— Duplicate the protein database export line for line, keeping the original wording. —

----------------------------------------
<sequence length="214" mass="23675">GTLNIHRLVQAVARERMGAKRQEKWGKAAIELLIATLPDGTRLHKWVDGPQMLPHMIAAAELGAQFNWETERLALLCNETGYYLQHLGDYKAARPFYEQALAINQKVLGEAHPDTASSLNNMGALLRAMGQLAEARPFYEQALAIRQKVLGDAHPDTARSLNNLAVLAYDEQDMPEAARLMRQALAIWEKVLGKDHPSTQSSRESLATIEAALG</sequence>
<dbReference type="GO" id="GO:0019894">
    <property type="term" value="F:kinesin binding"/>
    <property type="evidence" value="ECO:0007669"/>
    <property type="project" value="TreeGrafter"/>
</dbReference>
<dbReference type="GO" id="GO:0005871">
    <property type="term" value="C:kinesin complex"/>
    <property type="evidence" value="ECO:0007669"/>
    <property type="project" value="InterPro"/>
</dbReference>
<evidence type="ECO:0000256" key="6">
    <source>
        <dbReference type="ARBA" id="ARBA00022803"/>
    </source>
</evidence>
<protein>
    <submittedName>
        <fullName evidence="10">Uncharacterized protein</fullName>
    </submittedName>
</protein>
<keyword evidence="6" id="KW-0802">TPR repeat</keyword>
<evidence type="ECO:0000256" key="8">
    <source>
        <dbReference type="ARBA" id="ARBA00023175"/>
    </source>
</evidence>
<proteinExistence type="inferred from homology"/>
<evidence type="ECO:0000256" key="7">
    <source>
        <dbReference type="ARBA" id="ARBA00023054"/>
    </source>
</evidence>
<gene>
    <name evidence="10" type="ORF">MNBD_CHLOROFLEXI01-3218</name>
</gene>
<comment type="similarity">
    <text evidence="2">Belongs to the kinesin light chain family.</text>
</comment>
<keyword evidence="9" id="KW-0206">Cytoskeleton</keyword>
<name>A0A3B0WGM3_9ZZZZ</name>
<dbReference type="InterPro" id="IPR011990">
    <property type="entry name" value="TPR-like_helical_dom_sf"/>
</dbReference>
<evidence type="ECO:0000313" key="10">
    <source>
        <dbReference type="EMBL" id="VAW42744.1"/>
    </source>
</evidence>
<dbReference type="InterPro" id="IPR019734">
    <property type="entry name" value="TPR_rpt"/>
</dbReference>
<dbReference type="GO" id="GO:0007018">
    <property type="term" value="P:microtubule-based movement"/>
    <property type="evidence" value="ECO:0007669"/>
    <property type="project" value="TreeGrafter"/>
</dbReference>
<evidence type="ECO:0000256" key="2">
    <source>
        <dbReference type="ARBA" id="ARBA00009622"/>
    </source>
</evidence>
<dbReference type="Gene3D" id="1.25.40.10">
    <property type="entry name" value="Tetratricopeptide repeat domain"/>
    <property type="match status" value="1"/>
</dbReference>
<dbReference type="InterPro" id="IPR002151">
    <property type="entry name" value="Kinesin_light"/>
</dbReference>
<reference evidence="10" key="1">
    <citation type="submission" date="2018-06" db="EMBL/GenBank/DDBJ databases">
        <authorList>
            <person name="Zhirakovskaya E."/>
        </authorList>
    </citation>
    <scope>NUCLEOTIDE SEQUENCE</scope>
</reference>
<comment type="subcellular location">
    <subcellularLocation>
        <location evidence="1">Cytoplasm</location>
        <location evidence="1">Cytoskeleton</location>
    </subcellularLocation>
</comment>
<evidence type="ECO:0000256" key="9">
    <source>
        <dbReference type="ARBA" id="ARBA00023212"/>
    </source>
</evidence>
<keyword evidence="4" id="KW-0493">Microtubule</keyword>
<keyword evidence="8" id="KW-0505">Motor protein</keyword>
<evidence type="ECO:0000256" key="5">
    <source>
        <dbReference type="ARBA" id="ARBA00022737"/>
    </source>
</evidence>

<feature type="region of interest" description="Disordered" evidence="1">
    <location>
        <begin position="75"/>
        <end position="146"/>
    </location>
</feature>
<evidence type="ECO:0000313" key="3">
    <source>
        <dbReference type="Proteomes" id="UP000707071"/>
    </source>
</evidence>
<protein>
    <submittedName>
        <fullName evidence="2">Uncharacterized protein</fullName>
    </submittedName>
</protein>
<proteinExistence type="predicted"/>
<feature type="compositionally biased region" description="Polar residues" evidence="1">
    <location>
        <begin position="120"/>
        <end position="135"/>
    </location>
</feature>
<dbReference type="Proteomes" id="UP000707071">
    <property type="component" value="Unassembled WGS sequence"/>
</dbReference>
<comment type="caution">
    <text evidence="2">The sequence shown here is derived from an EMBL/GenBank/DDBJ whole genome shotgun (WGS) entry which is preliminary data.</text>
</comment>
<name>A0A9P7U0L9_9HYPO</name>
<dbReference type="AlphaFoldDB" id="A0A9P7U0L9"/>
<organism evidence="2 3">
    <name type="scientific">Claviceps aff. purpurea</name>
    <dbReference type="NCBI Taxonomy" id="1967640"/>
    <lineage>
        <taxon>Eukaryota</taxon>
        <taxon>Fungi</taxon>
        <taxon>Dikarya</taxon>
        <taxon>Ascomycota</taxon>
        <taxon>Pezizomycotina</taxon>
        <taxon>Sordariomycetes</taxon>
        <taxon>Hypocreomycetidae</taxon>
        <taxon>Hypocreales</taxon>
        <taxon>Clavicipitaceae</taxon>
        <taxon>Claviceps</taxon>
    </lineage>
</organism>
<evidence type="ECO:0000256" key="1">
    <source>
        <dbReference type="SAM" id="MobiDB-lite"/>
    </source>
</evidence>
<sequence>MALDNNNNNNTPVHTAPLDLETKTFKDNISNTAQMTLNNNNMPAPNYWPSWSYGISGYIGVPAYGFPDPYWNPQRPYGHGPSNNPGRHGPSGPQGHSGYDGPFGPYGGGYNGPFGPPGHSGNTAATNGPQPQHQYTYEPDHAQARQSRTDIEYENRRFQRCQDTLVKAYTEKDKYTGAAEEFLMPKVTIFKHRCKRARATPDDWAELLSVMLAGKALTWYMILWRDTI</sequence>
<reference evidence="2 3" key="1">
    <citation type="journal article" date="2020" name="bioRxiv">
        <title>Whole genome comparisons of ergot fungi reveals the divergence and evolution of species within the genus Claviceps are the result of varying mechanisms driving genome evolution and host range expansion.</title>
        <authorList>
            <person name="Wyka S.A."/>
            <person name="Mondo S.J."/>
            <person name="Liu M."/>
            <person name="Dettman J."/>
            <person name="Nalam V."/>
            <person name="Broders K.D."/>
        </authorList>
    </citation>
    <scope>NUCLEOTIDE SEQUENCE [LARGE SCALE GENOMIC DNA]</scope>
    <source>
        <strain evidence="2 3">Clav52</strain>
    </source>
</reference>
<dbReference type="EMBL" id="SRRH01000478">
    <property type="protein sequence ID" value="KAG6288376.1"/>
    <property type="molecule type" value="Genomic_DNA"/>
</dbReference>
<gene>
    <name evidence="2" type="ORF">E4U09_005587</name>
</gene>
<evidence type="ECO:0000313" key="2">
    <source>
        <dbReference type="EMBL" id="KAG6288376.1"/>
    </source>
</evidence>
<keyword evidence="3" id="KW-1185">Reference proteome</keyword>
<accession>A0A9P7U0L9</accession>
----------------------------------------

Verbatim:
<sequence length="214" mass="23675">GTLNIHRLVQAVARERMGAKRQEKWGKAAIELLIATLPDGTRLHKWVDGPQMLPHMIAAAELGAQFNWETERLALLCNETGYYLQHLGDYKAARPFYEQALAINQKVLGEAHPDTASSLNNMGALLRAMGQLAEARPFYEQALAIRQKVLGDAHPDTARSLNNLAVLAYDEQDMPEAARLMRQALAIWEKVLGKDHPSTQSSRESLATIEAALG</sequence>
<dbReference type="GO" id="GO:0019894">
    <property type="term" value="F:kinesin binding"/>
    <property type="evidence" value="ECO:0007669"/>
    <property type="project" value="TreeGrafter"/>
</dbReference>
<dbReference type="GO" id="GO:0005871">
    <property type="term" value="C:kinesin complex"/>
    <property type="evidence" value="ECO:0007669"/>
    <property type="project" value="InterPro"/>
</dbReference>
<evidence type="ECO:0000256" key="6">
    <source>
        <dbReference type="ARBA" id="ARBA00022803"/>
    </source>
</evidence>
<protein>
    <submittedName>
        <fullName evidence="10">Uncharacterized protein</fullName>
    </submittedName>
</protein>
<keyword evidence="6" id="KW-0802">TPR repeat</keyword>
<evidence type="ECO:0000256" key="8">
    <source>
        <dbReference type="ARBA" id="ARBA00023175"/>
    </source>
</evidence>
<proteinExistence type="inferred from homology"/>
<evidence type="ECO:0000256" key="7">
    <source>
        <dbReference type="ARBA" id="ARBA00023054"/>
    </source>
</evidence>
<gene>
    <name evidence="10" type="ORF">MNBD_CHLOROFLEXI01-3218</name>
</gene>
<comment type="similarity">
    <text evidence="2">Belongs to the kinesin light chain family.</text>
</comment>
<keyword evidence="9" id="KW-0206">Cytoskeleton</keyword>
<name>A0A3B0WGM3_9ZZZZ</name>
<dbReference type="InterPro" id="IPR011990">
    <property type="entry name" value="TPR-like_helical_dom_sf"/>
</dbReference>
<evidence type="ECO:0000313" key="10">
    <source>
        <dbReference type="EMBL" id="VAW42744.1"/>
    </source>
</evidence>
<dbReference type="InterPro" id="IPR019734">
    <property type="entry name" value="TPR_rpt"/>
</dbReference>
<dbReference type="GO" id="GO:0007018">
    <property type="term" value="P:microtubule-based movement"/>
    <property type="evidence" value="ECO:0007669"/>
    <property type="project" value="TreeGrafter"/>
</dbReference>
<evidence type="ECO:0000256" key="2">
    <source>
        <dbReference type="ARBA" id="ARBA00009622"/>
    </source>
</evidence>
<dbReference type="Gene3D" id="1.25.40.10">
    <property type="entry name" value="Tetratricopeptide repeat domain"/>
    <property type="match status" value="1"/>
</dbReference>
<dbReference type="InterPro" id="IPR002151">
    <property type="entry name" value="Kinesin_light"/>
</dbReference>
<reference evidence="10" key="1">
    <citation type="submission" date="2018-06" db="EMBL/GenBank/DDBJ databases">
        <authorList>
            <person name="Zhirakovskaya E."/>
        </authorList>
    </citation>
    <scope>NUCLEOTIDE SEQUENCE</scope>
</reference>
<comment type="subcellular location">
    <subcellularLocation>
        <location evidence="1">Cytoplasm</location>
        <location evidence="1">Cytoskeleton</location>
    </subcellularLocation>
</comment>
<evidence type="ECO:0000256" key="9">
    <source>
        <dbReference type="ARBA" id="ARBA00023212"/>
    </source>
</evidence>
<keyword evidence="4" id="KW-0493">Microtubule</keyword>
<keyword evidence="8" id="KW-0505">Motor protein</keyword>
<evidence type="ECO:0000256" key="5">
    <source>
        <dbReference type="ARBA" id="ARBA00022737"/>
    </source>
</evidence>

<feature type="region of interest" description="Disordered" evidence="1">
    <location>
        <begin position="75"/>
        <end position="146"/>
    </location>
</feature>
<evidence type="ECO:0000313" key="3">
    <source>
        <dbReference type="Proteomes" id="UP000707071"/>
    </source>
</evidence>
<protein>
    <submittedName>
        <fullName evidence="2">Uncharacterized protein</fullName>
    </submittedName>
</protein>
<proteinExistence type="predicted"/>
<feature type="compositionally biased region" description="Polar residues" evidence="1">
    <location>
        <begin position="120"/>
        <end position="135"/>
    </location>
</feature>
<dbReference type="Proteomes" id="UP000707071">
    <property type="component" value="Unassembled WGS sequence"/>
</dbReference>
<comment type="caution">
    <text evidence="2">The sequence shown here is derived from an EMBL/GenBank/DDBJ whole genome shotgun (WGS) entry which is preliminary data.</text>
</comment>
<name>A0A9P7U0L9_9HYPO</name>
<dbReference type="AlphaFoldDB" id="A0A9P7U0L9"/>
<organism evidence="2 3">
    <name type="scientific">Claviceps aff. purpurea</name>
    <dbReference type="NCBI Taxonomy" id="1967640"/>
    <lineage>
        <taxon>Eukaryota</taxon>
        <taxon>Fungi</taxon>
        <taxon>Dikarya</taxon>
        <taxon>Ascomycota</taxon>
        <taxon>Pezizomycotina</taxon>
        <taxon>Sordariomycetes</taxon>
        <taxon>Hypocreomycetidae</taxon>
        <taxon>Hypocreales</taxon>
        <taxon>Clavicipitaceae</taxon>
        <taxon>Claviceps</taxon>
    </lineage>
</organism>
<evidence type="ECO:0000256" key="1">
    <source>
        <dbReference type="SAM" id="MobiDB-lite"/>
    </source>
</evidence>
<sequence>MALDNNNNNNTPVHTAPLDLETKTFKDNISNTAQMTLNNNNMPAPNYWPSWSYGISGYIGVPAYGFPDPYWNPQRPYGHGPSNNPGRHGPSGPQGHSGYDGPFGPYGGGYNGPFGPPGHSGNTAATNGPQPQHQYTYEPDHAQARQSRTDIEYENRRFQRCQDTLVKAYTEKDKYTGAAEEFLMPKVTIFKHRCKRARATPDDWAELLSVMLAGKALTWYMILWRDTI</sequence>
<reference evidence="2 3" key="1">
    <citation type="journal article" date="2020" name="bioRxiv">
        <title>Whole genome comparisons of ergot fungi reveals the divergence and evolution of species within the genus Claviceps are the result of varying mechanisms driving genome evolution and host range expansion.</title>
        <authorList>
            <person name="Wyka S.A."/>
            <person name="Mondo S.J."/>
            <person name="Liu M."/>
            <person name="Dettman J."/>
            <person name="Nalam V."/>
            <person name="Broders K.D."/>
        </authorList>
    </citation>
    <scope>NUCLEOTIDE SEQUENCE [LARGE SCALE GENOMIC DNA]</scope>
    <source>
        <strain evidence="2 3">Clav52</strain>
    </source>
</reference>
<dbReference type="EMBL" id="SRRH01000478">
    <property type="protein sequence ID" value="KAG6288376.1"/>
    <property type="molecule type" value="Genomic_DNA"/>
</dbReference>
<gene>
    <name evidence="2" type="ORF">E4U09_005587</name>
</gene>
<evidence type="ECO:0000313" key="2">
    <source>
        <dbReference type="EMBL" id="KAG6288376.1"/>
    </source>
</evidence>
<keyword evidence="3" id="KW-1185">Reference proteome</keyword>
<accession>A0A9P7U0L9</accession>